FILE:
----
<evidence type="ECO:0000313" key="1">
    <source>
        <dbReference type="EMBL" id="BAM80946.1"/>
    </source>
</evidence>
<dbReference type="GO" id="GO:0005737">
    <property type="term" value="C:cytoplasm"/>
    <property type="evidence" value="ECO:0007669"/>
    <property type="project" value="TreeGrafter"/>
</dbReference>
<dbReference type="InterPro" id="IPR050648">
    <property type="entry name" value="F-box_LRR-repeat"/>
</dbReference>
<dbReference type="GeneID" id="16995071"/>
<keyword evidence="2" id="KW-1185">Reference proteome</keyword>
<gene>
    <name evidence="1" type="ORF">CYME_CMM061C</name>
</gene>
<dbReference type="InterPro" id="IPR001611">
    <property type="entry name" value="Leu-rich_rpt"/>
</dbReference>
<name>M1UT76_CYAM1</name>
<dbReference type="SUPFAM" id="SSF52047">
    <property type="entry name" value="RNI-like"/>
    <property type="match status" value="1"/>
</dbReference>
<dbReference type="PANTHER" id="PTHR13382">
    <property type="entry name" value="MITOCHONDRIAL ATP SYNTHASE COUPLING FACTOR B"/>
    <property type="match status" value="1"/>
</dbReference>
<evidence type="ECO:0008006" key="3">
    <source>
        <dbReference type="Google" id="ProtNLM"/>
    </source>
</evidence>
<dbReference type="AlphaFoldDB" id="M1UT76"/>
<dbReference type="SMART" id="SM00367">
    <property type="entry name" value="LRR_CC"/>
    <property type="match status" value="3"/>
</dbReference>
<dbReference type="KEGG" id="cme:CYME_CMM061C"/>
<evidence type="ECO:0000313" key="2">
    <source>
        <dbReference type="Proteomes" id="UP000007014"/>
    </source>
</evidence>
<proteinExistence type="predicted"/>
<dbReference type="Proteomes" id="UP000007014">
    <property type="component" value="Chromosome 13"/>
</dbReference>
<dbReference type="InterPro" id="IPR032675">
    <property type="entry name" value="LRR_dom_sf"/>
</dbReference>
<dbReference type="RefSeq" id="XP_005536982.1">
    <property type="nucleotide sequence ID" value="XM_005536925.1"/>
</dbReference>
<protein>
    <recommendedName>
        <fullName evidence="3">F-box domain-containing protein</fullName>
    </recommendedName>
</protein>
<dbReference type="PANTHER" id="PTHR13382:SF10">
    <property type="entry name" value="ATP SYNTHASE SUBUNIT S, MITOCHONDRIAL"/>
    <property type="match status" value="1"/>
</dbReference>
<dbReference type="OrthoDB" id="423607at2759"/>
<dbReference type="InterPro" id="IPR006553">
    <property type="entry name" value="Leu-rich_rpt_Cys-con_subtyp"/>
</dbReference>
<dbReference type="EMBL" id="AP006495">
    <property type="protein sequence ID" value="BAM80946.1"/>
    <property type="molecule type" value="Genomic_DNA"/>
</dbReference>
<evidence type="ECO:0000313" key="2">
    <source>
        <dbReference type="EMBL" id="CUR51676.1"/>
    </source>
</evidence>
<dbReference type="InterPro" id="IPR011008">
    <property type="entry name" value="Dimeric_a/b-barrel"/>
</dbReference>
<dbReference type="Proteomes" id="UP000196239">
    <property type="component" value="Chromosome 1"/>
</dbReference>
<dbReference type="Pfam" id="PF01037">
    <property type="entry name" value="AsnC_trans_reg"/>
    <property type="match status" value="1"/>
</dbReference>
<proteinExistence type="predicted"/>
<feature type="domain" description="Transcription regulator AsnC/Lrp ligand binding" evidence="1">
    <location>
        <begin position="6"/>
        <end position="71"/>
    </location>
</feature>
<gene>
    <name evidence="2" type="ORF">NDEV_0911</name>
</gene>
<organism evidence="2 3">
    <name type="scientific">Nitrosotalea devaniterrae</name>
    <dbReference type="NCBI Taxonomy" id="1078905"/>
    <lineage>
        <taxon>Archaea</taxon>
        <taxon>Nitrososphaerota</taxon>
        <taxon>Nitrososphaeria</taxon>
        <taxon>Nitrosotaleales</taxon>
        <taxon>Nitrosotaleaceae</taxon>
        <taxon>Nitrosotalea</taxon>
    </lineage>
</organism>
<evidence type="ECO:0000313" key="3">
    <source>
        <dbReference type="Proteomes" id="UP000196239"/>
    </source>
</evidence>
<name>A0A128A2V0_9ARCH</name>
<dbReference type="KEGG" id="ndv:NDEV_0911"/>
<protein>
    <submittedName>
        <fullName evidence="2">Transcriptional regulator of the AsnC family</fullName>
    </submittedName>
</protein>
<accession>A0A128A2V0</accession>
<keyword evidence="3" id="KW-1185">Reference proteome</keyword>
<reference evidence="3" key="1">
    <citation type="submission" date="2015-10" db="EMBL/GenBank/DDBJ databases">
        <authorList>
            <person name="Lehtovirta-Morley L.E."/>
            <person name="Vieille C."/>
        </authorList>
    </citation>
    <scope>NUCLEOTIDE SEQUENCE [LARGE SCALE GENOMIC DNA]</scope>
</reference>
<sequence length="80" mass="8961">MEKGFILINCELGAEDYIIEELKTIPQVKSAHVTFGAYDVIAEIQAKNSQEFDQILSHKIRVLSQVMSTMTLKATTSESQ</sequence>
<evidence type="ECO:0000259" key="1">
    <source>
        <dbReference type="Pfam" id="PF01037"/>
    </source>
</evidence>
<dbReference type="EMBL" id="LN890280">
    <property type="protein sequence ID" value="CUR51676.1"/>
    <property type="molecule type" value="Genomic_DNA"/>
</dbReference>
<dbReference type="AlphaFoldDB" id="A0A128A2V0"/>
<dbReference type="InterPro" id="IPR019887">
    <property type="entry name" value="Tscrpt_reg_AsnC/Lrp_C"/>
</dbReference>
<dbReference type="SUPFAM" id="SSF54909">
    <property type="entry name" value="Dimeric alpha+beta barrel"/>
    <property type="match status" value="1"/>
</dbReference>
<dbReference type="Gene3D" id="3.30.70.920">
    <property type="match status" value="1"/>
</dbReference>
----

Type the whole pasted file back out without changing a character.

<evidence type="ECO:0000313" key="1">
    <source>
        <dbReference type="EMBL" id="BAM80946.1"/>
    </source>
</evidence>
<dbReference type="GO" id="GO:0005737">
    <property type="term" value="C:cytoplasm"/>
    <property type="evidence" value="ECO:0007669"/>
    <property type="project" value="TreeGrafter"/>
</dbReference>
<dbReference type="InterPro" id="IPR050648">
    <property type="entry name" value="F-box_LRR-repeat"/>
</dbReference>
<dbReference type="GeneID" id="16995071"/>
<keyword evidence="2" id="KW-1185">Reference proteome</keyword>
<gene>
    <name evidence="1" type="ORF">CYME_CMM061C</name>
</gene>
<dbReference type="InterPro" id="IPR001611">
    <property type="entry name" value="Leu-rich_rpt"/>
</dbReference>
<name>M1UT76_CYAM1</name>
<dbReference type="SUPFAM" id="SSF52047">
    <property type="entry name" value="RNI-like"/>
    <property type="match status" value="1"/>
</dbReference>
<dbReference type="PANTHER" id="PTHR13382">
    <property type="entry name" value="MITOCHONDRIAL ATP SYNTHASE COUPLING FACTOR B"/>
    <property type="match status" value="1"/>
</dbReference>
<evidence type="ECO:0008006" key="3">
    <source>
        <dbReference type="Google" id="ProtNLM"/>
    </source>
</evidence>
<dbReference type="AlphaFoldDB" id="M1UT76"/>
<dbReference type="SMART" id="SM00367">
    <property type="entry name" value="LRR_CC"/>
    <property type="match status" value="3"/>
</dbReference>
<dbReference type="KEGG" id="cme:CYME_CMM061C"/>
<evidence type="ECO:0000313" key="2">
    <source>
        <dbReference type="Proteomes" id="UP000007014"/>
    </source>
</evidence>
<proteinExistence type="predicted"/>
<dbReference type="Proteomes" id="UP000007014">
    <property type="component" value="Chromosome 13"/>
</dbReference>
<dbReference type="InterPro" id="IPR032675">
    <property type="entry name" value="LRR_dom_sf"/>
</dbReference>
<dbReference type="RefSeq" id="XP_005536982.1">
    <property type="nucleotide sequence ID" value="XM_005536925.1"/>
</dbReference>
<protein>
    <recommendedName>
        <fullName evidence="3">F-box domain-containing protein</fullName>
    </recommendedName>
</protein>
<dbReference type="PANTHER" id="PTHR13382:SF10">
    <property type="entry name" value="ATP SYNTHASE SUBUNIT S, MITOCHONDRIAL"/>
    <property type="match status" value="1"/>
</dbReference>
<dbReference type="OrthoDB" id="423607at2759"/>
<dbReference type="InterPro" id="IPR006553">
    <property type="entry name" value="Leu-rich_rpt_Cys-con_subtyp"/>
</dbReference>
<dbReference type="EMBL" id="AP006495">
    <property type="protein sequence ID" value="BAM80946.1"/>
    <property type="molecule type" value="Genomic_DNA"/>
</dbReference>
<evidence type="ECO:0000313" key="2">
    <source>
        <dbReference type="EMBL" id="CUR51676.1"/>
    </source>
</evidence>
<dbReference type="InterPro" id="IPR011008">
    <property type="entry name" value="Dimeric_a/b-barrel"/>
</dbReference>
<dbReference type="Proteomes" id="UP000196239">
    <property type="component" value="Chromosome 1"/>
</dbReference>
<dbReference type="Pfam" id="PF01037">
    <property type="entry name" value="AsnC_trans_reg"/>
    <property type="match status" value="1"/>
</dbReference>
<proteinExistence type="predicted"/>
<feature type="domain" description="Transcription regulator AsnC/Lrp ligand binding" evidence="1">
    <location>
        <begin position="6"/>
        <end position="71"/>
    </location>
</feature>
<gene>
    <name evidence="2" type="ORF">NDEV_0911</name>
</gene>
<organism evidence="2 3">
    <name type="scientific">Nitrosotalea devaniterrae</name>
    <dbReference type="NCBI Taxonomy" id="1078905"/>
    <lineage>
        <taxon>Archaea</taxon>
        <taxon>Nitrososphaerota</taxon>
        <taxon>Nitrososphaeria</taxon>
        <taxon>Nitrosotaleales</taxon>
        <taxon>Nitrosotaleaceae</taxon>
        <taxon>Nitrosotalea</taxon>
    </lineage>
</organism>
<evidence type="ECO:0000313" key="3">
    <source>
        <dbReference type="Proteomes" id="UP000196239"/>
    </source>
</evidence>
<name>A0A128A2V0_9ARCH</name>
<dbReference type="KEGG" id="ndv:NDEV_0911"/>
<protein>
    <submittedName>
        <fullName evidence="2">Transcriptional regulator of the AsnC family</fullName>
    </submittedName>
</protein>
<accession>A0A128A2V0</accession>
<keyword evidence="3" id="KW-1185">Reference proteome</keyword>
<reference evidence="3" key="1">
    <citation type="submission" date="2015-10" db="EMBL/GenBank/DDBJ databases">
        <authorList>
            <person name="Lehtovirta-Morley L.E."/>
            <person name="Vieille C."/>
        </authorList>
    </citation>
    <scope>NUCLEOTIDE SEQUENCE [LARGE SCALE GENOMIC DNA]</scope>
</reference>
<sequence length="80" mass="8961">MEKGFILINCELGAEDYIIEELKTIPQVKSAHVTFGAYDVIAEIQAKNSQEFDQILSHKIRVLSQVMSTMTLKATTSESQ</sequence>
<evidence type="ECO:0000259" key="1">
    <source>
        <dbReference type="Pfam" id="PF01037"/>
    </source>
</evidence>
<dbReference type="EMBL" id="LN890280">
    <property type="protein sequence ID" value="CUR51676.1"/>
    <property type="molecule type" value="Genomic_DNA"/>
</dbReference>
<dbReference type="AlphaFoldDB" id="A0A128A2V0"/>
<dbReference type="InterPro" id="IPR019887">
    <property type="entry name" value="Tscrpt_reg_AsnC/Lrp_C"/>
</dbReference>
<dbReference type="SUPFAM" id="SSF54909">
    <property type="entry name" value="Dimeric alpha+beta barrel"/>
    <property type="match status" value="1"/>
</dbReference>
<dbReference type="Gene3D" id="3.30.70.920">
    <property type="match status" value="1"/>
</dbReference>